New statistics show more Australians are moving overseas


Figures from the Australian Bureau of Statistics suggest that more Australians are permanently moving overseas to take advantage of business opportunities.

The Australian Bureau of Statistics say in the year to April, more than 92,000 Australians permanently departed the country, an increase of nearly 5.5 per cent on the previous year.

While New Zealand was the number one destination, Asian nations featured prominently in the top 10, with Singapore and Hong Kong the most popular.

Damien Bray, CEO of the Asian branch of video content marketing business Brand New Media, moved to Singapore four years ago.

"When we first started Brand New Media in Asia it was a fledgling idea and we were really pioneering, taking our business model for marketing services into a whole new territory where there really wasn't anyone doing content marketing to the extent we were in this region so we were very much the first settlers as it were, we very much view ourselves as pioneers. We took ownership of growing the category and being the 'thought leaders' in the category," he said.

Now the international arm of the business is expanding faster than the domestic.

"They call it the Zurich of the East. It's a very safe place to be building a business from, in terms of corporate structure. Singapore is seen as a role model economy to other Asian markets. It's probably replaced Hong Kong as the commercial hub of Asia, certainly for South East Asia it has, and it's a very known quantity. The Singapore government supports foreign companies very well in establishing and setting up, you've got a very good labour force here in terms of accessing skills and it's a very multicultural market."

Being based in Singapore has given Damien a better perspective of how to do business in the region.

"I think in the Australian market you can meet someone in the pub for a beer, you can build a rapport and a relationship and the next day you can be business partners, certainly it doesn't happen that quick in Asia, you need to be seen to be here and here for a journey," he said.

"You need to develop trust and relationships where they're happy to work with you and they're a lot more suspicious of foreigners coming in because, I think the very early days of international companies setting up in Asia it was probably fair to say there was few local companies that got burnt by the approach."

Despite growing up in Sydney's west, Damien considers himself Asian.

"When I meet people from around the world and and they say where are you from, and I say I'm from Asia and quite often they say, but you don't look like an Asian, and I'm like, 'what does an Asian need to look like, is there a defined definition? Do you need to have a certain skin type or certain accent to qualify as Asian?' But I think I am Asian now, I think, in terms of my sensibilities be it from my business view point or culture viewpoint. I think I now view the world [through] somewhat of an Asian lens culturally and I think that's been a huge growth for me and that's the part I've really enjoyed from being here."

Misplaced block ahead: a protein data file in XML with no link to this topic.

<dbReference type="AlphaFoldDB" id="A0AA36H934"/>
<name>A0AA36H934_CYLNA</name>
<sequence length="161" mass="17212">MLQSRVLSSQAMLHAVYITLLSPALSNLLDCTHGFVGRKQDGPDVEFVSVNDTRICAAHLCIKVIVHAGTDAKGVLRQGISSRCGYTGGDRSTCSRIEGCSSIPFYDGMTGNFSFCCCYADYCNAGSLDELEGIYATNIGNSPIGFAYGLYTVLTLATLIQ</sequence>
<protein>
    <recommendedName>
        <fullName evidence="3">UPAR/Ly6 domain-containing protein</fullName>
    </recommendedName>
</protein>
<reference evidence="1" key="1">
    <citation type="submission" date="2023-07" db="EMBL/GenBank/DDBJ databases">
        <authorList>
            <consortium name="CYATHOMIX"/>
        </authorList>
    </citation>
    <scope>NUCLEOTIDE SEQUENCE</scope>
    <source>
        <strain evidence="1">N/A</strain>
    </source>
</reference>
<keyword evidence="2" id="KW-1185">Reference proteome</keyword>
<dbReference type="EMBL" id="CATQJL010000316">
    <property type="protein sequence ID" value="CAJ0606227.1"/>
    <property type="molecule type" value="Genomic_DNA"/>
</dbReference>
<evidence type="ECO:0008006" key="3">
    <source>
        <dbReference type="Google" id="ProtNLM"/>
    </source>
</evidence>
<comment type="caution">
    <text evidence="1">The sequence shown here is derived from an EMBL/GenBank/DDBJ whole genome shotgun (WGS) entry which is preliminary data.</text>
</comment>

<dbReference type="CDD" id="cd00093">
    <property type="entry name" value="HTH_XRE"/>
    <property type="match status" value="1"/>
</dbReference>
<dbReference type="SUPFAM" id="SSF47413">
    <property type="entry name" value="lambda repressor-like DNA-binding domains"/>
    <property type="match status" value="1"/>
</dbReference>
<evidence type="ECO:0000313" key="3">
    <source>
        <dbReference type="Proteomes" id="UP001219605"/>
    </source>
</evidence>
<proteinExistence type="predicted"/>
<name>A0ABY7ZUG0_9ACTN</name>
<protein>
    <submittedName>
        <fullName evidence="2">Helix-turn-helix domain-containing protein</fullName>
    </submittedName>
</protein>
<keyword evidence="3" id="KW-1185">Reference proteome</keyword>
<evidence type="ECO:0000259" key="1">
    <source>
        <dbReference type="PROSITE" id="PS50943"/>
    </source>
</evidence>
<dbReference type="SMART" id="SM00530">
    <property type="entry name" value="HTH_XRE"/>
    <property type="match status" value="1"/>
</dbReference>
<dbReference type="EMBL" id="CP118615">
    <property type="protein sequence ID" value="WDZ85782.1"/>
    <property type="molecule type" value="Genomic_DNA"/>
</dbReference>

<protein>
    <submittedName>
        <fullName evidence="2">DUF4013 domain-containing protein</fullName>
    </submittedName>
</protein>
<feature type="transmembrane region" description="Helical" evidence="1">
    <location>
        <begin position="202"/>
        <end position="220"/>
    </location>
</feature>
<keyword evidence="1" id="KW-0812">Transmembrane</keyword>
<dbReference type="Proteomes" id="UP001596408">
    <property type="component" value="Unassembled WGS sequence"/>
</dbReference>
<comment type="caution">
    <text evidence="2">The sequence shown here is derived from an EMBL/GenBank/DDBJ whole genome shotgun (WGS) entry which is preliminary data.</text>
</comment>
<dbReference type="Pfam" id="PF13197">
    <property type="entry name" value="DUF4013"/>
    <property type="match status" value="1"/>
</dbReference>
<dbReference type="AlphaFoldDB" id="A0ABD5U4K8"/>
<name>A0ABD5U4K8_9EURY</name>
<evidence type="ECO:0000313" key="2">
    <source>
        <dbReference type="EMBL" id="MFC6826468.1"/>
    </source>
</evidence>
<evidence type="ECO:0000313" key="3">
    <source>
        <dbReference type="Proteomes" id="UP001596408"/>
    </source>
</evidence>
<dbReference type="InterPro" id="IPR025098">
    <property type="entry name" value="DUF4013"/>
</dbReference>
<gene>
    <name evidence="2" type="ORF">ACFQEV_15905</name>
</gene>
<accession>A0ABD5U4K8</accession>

Jenny Zhang moved to Australia from China in the 1990s but returned to Beijing three years ago when she couldn't get work in Sydney as an actress.

"There's just not a lot of roles out there for us, or the ones that we eventually get to audition, like once or twice a year, would have been very stereotypical roles. In fact my university graduation thesis was about Asian stereotypes in Western films or media, that's how frustrating it was."

Jenny now runs a consulting agency called Totem Pictures, bringing together Chinese and Western production companies.

"I definitely see a need, a niche for us and it's working. It's still a work in progress but I definitely think it's the right decision and hopefully with building up more of a portfolio it will grow."

Damien and Jenny are just some of the growing number of Australians who have left the country for now in pursuit of greater business opportunities.

Melbourne University anthropologist Paul Green says it's a trend he's noticing too.

"We're now seeing more Australians move and engage with work opportunities in Asia, for example, and this is partly due to the relaxation of immigration policies in certain countries and the need within these certain countries to fill skills gaps in a growing economy."

He adds the digital opportunities are expanding.

"We're now seeing growing numbers of what is termed digital nomads, or location-independent professionals. They're working from laptops in a range of tourism destinations in Asia but also in other parts of the world today. Typically [aged] in their 20s or 30s."

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